I’m developing a smoke tests app in Go that tests a number of services (Redis, RabbitMQ, Single Sign-On, etc) that are offered in the marketplace of a CloudFoundry installation at one of our customers. These tests produce simple JSON output that signals what went wrong. Now the customer has asked for a dashboard so the entire organization can check on the health of the platform.

I took some time to come up with a good enough design for this and decided on the following:

  • The smoke tests app (Golang) pushes its results to RabbitMQ
  • An ASP.NET Core app listens to smoke test results and keeps track of state (the results themselves and when they were received)
  • A single page written in Elm that receives status updates via SignalR (web sockets)

Since I have never written anything in Elm and my knowledge of SignalR is a little outdated, I decided to start very simple: a SignalR hub that increments an int every five seconds and sends it to all clients. The number that’s received by each client is used to update an Elm view model. In the real world, the int will become the JSON document describing the results of the smoke tests and we build a nice view for it, you get the idea.

All source code for this post can be found here.

The server side of things

First of all, what do things look like on the server and how do we build the application? It will be an ASP.NET Core app so we start with:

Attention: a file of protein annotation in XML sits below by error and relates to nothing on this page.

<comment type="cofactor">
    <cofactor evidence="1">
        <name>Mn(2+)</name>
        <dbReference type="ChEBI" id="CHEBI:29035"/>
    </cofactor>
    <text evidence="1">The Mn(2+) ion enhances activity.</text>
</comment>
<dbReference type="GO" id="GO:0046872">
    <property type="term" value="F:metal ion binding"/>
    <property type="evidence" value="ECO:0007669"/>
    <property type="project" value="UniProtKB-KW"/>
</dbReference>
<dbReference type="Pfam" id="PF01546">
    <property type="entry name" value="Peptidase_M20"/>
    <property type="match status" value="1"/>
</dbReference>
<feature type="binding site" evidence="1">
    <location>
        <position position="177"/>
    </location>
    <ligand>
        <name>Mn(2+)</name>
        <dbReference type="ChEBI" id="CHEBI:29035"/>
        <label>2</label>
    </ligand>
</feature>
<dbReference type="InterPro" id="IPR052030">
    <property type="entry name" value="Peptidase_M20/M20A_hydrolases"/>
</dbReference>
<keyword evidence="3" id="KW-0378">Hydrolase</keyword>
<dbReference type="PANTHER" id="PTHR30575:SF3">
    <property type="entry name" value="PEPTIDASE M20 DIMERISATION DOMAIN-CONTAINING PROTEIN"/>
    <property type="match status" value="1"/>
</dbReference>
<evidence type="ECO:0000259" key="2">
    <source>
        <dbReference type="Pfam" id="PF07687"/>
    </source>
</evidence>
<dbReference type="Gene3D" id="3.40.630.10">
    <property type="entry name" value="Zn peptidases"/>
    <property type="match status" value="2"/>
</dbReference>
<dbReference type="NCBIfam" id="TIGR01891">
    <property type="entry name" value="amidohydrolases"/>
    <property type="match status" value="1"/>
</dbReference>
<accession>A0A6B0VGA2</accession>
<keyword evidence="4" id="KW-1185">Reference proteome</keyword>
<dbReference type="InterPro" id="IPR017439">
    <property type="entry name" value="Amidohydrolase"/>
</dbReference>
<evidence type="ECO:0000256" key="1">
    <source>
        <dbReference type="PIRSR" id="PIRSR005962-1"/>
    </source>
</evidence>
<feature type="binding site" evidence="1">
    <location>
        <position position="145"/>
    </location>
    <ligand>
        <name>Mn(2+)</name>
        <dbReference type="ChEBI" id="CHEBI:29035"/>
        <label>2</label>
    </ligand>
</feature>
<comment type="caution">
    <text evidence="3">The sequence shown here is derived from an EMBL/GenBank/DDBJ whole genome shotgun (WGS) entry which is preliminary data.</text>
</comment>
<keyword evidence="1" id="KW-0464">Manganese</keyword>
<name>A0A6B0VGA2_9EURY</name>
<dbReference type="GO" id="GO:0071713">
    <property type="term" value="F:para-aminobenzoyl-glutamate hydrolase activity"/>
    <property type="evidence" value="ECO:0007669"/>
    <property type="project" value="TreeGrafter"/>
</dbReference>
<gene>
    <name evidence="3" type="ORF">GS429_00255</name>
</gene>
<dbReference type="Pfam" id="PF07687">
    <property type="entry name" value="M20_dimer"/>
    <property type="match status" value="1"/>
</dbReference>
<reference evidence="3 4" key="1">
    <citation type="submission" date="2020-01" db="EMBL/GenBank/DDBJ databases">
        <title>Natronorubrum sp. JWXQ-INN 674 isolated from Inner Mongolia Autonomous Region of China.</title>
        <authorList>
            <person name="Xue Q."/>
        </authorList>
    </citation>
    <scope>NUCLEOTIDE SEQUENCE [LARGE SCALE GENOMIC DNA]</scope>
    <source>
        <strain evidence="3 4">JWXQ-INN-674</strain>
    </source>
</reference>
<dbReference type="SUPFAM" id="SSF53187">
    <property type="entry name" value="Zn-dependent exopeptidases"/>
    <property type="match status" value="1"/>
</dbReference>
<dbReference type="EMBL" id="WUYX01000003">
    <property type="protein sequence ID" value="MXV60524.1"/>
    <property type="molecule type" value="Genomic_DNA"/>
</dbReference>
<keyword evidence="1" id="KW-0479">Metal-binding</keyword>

dotnet new web
dotnet add package Microsoft.AspNetCore.SignalR -v 1.0.0-alpha2-final

We create an empty ASP.NET Core website and add the latest version of SignalR. Next we need to configure SignalR in our Startup class:

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using Microsoft.AspNetCore.Builder;
using Microsoft.AspNetCore.Hosting;
using Microsoft.Extensions.DependencyInjection;
using Microsoft.Extensions.Hosting;

namespace SmokeTestsDashboardServer
{
    public class Startup
    {
        // This method gets called by the runtime. Use this method to add services to the container.
        // For more information on how to configure your application, visit https://go.microsoft.com/fwlink/?LinkID=398940
        public void ConfigureServices(IServiceCollection services)
        {
            services.AddSignalR();
            services.AddSingleton<IHostedService, CounterHostedService>();
        }

        // This method gets called by the runtime. Use this method to configure the HTTP request pipeline.
        public void Configure(IApplicationBuilder app, IHostingEnvironment env)
        {
            app.UseDefaultFiles();
            app.UseStaticFiles();
            app.UseSignalR(routes =>
            {
                routes.MapHub<SmokeHub>("smoke");
            });
        }
    }
}

The code speaks for itself, I guess. We add SignalR dependencies to the services collection and configure a hub called SmokeHub which can be reached from the client via the route /smoke.

On line 15 you can see I add a IHostedService implementation: CounterHostedService. A hosted service is an object with a start and a stop method that is managed by the host. This means that when ASP.NET Core starts, it calls the hosted service start method and when ASP.NET Core (gracefully) shuts down, it calls the stop method. In our case, we use it to start a very simple scheduler that increments an integer every five seconds and sends it to all SignalR clients. Here are two posts on implementing your own IHostedService.

The client side of things

First of all, we need the SignalR client library. You can get it via npm. I added it in the wwwroot/js/lib folder.